Nepali Times Asian Paints
Nation
Durga’s journey through time



MIN BAJRACHARYA, 9 APRIL 1990, NIKON FM-2 105MM ON MITSUBISHI 100 ASA FILM

This picture of Durga Thapa leaping out of a crowd of protesters in the 1990 People's Uprising became an icon for the era. It represented the euphoria and hope of the restoration of democracy 16 years ago, hope that was later dashed only to be revived this week with King Gyanendra's restoration of parliament.

Durga was 22 then, a student activist at Padma Kanya. She was attending a mass rally at Tundikhel on 9 April 1990. The protests against King Birendra's absolute rule were spreading and Durga remembers listening to democracy activist Padma Ratna Tuladhar speaking to the crowd.

"Suddenly, I couldn't hold it back any longer," she recalls. "I just leapt into the air to give a double victory sign."

Durga didn't know Min, and Min didn't know he had the photograph of the decade. Min Bajracharya was only 17 then and remembers: "Those were the days before digital, so I had to be economical with film. Suddenly I saw this woman leap up with her hands thrust out, and I took three quick shots."

The two met by chance three years later in a blood donation clinic, and kept in touch. When the seven party pro-democracy movement got underway last month, Min tracked Durga down and decided to follow her around.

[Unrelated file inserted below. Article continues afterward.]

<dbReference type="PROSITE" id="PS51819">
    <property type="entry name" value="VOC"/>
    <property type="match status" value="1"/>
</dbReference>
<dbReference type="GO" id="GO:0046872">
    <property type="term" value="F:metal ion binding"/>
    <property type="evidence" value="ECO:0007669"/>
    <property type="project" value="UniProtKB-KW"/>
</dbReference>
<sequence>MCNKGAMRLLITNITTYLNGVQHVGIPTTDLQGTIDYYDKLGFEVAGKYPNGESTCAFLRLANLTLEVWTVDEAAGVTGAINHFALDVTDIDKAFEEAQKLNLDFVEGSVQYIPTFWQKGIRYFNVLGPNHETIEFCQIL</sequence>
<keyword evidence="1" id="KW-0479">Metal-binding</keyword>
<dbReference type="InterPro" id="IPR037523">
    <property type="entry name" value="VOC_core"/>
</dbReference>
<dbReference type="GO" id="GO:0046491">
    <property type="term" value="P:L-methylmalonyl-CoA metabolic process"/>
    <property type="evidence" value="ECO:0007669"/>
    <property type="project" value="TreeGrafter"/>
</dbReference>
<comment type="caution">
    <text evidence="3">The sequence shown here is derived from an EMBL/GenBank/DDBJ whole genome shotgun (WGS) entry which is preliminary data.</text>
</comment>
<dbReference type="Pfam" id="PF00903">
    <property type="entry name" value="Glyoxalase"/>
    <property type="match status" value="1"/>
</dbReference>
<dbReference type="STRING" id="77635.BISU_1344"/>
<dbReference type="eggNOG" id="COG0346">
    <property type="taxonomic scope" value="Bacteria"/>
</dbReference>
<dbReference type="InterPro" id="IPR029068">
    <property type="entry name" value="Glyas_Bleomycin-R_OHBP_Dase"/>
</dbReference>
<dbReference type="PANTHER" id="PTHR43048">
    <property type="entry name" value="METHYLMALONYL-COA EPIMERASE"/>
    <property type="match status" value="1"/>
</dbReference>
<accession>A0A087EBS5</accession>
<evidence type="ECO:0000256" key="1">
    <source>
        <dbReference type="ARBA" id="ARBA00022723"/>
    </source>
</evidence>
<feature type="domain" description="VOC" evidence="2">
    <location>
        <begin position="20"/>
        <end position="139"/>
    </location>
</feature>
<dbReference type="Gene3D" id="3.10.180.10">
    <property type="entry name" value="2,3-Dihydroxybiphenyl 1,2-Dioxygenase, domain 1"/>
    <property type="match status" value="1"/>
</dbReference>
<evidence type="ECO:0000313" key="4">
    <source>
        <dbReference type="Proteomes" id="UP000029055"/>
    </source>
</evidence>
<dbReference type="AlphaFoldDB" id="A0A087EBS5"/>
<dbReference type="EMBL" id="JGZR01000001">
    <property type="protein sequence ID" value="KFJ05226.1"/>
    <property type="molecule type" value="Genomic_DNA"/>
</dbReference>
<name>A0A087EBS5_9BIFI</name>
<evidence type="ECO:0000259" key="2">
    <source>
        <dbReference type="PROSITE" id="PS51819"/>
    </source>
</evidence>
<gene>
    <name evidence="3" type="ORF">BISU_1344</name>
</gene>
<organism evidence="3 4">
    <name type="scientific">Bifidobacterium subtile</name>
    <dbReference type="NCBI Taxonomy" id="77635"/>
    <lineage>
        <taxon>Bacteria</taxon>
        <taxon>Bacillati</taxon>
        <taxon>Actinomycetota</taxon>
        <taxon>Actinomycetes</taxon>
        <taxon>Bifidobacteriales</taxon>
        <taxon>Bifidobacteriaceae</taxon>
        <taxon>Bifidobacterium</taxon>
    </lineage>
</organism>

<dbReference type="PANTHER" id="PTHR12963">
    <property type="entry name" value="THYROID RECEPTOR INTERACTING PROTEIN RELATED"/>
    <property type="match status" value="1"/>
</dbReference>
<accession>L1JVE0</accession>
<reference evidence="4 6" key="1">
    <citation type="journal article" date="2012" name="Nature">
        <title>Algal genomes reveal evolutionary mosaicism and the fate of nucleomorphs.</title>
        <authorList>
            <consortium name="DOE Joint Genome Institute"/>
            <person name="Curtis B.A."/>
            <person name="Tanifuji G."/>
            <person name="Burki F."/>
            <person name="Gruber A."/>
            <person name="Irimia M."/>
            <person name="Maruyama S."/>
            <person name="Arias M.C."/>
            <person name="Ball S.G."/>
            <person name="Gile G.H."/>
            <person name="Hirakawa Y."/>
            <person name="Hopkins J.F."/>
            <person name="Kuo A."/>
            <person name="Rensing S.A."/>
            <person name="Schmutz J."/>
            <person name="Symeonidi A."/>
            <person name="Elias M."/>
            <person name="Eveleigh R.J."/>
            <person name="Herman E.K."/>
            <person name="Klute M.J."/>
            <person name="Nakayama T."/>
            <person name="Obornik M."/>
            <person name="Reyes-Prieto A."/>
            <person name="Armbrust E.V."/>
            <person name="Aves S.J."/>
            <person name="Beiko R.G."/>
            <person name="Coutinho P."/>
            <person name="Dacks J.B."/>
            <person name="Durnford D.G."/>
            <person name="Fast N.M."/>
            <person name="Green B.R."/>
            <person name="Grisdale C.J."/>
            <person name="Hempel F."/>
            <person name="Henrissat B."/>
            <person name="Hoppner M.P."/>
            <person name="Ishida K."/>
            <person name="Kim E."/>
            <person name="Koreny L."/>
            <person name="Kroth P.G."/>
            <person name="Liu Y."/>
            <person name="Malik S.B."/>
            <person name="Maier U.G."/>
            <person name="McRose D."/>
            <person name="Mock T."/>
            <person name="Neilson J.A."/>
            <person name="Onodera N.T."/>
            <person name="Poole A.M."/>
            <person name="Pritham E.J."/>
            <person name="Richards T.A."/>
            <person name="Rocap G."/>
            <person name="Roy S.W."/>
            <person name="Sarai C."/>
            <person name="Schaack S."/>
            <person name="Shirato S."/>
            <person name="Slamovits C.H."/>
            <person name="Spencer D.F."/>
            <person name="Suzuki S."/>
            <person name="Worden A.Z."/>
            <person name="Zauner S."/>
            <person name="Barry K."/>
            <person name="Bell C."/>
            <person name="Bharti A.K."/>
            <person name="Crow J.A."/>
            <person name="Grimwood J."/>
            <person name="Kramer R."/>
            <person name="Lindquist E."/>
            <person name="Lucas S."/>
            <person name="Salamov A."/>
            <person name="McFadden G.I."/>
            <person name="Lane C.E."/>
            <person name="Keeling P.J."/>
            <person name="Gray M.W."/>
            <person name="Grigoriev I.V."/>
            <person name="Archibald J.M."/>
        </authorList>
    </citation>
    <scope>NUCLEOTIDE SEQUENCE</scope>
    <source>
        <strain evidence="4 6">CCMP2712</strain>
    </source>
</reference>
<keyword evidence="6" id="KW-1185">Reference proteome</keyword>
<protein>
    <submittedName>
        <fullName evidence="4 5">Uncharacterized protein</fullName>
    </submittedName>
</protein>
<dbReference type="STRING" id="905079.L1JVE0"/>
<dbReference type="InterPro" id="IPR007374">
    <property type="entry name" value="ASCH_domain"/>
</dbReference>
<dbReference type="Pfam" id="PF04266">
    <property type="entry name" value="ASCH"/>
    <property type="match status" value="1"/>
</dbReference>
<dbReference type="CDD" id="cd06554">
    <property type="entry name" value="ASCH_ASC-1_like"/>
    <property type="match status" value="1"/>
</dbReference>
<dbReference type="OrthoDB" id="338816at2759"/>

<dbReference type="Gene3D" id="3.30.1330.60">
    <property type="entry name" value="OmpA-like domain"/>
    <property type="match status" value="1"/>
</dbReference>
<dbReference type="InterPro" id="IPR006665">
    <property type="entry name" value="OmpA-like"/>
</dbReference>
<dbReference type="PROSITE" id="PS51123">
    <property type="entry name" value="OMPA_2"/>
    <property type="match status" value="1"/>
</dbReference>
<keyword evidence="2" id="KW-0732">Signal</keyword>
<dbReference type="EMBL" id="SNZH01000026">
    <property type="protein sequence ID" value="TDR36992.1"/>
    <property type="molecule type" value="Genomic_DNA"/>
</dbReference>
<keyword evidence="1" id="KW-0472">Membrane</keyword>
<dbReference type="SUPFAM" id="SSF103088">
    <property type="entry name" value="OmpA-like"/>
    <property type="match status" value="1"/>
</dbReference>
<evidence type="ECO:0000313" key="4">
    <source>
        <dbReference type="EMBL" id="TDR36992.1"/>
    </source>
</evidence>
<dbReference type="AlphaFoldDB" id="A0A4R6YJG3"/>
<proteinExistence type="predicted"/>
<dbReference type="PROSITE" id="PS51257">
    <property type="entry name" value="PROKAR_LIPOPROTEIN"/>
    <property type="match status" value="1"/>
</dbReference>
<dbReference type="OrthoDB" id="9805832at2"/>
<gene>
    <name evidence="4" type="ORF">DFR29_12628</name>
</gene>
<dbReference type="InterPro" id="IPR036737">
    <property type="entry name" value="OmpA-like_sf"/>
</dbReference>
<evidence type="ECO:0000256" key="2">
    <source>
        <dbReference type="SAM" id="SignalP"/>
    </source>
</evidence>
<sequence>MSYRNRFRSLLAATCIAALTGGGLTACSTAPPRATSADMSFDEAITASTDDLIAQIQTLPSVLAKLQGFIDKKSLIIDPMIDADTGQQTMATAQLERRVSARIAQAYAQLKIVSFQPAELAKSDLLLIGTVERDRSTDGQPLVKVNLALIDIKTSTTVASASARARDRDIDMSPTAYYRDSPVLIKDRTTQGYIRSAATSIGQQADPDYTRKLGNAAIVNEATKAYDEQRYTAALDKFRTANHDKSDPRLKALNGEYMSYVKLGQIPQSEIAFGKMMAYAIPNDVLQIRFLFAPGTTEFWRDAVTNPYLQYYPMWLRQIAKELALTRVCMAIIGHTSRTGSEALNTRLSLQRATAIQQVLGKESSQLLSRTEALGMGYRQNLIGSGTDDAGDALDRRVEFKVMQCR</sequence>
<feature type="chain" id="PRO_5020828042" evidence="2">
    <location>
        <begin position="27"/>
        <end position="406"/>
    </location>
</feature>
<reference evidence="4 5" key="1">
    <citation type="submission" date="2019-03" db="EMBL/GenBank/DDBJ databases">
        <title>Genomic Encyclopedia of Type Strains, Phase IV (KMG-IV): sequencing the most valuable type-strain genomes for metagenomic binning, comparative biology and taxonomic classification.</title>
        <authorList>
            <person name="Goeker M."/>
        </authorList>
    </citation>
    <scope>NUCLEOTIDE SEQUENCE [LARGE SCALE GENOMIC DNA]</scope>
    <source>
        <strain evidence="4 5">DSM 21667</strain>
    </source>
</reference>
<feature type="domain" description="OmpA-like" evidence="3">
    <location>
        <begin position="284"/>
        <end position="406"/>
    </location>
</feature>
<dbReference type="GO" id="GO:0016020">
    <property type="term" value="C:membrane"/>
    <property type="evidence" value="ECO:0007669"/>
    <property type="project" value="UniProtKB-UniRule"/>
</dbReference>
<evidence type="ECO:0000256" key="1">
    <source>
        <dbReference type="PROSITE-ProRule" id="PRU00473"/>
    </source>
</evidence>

MIN BAJRACHARYA, 18 APRIL 2006, NIKON D100, 24-85 MM DIGITAL

This picture of her last week in Baneswor leading a group of civil servants was a turning point in the agitation because government employees for the first time descended on to the streets. Durga is now a member of the Nepali Congress youth wing, and feels her place is on the streets to keep fighting for democracy not to rub shoulders with the party leaders.

"I feel very happy because the king has reinstated parliament," she told us on Tuesday, adding a warning to all political leaders, "parliament should quickly arrange a constituent assembly as the public is demanding. The politicians must not be negligent and ignore the voice of the people-that was why the king took power."

Her husband is a trader and Durga has a 12-year-old son. She says it is for his future that she is fighting now. "Our generation is moving on, now we have to make sure that people of his generation can live in a free country," she says. Durga had kept out of politics since 1990 and hadn't even met a NC central committee member. But when the seven parties launched their agitation, she was convinced it was time to put up another fight.

While most activists of her age have mellowed and started raising families, Durga has lost none of her fervour. Some of her friends accuse her of being extreme leftwing, but she is not deterred. She replies: "Extreme times demand extreme measures."



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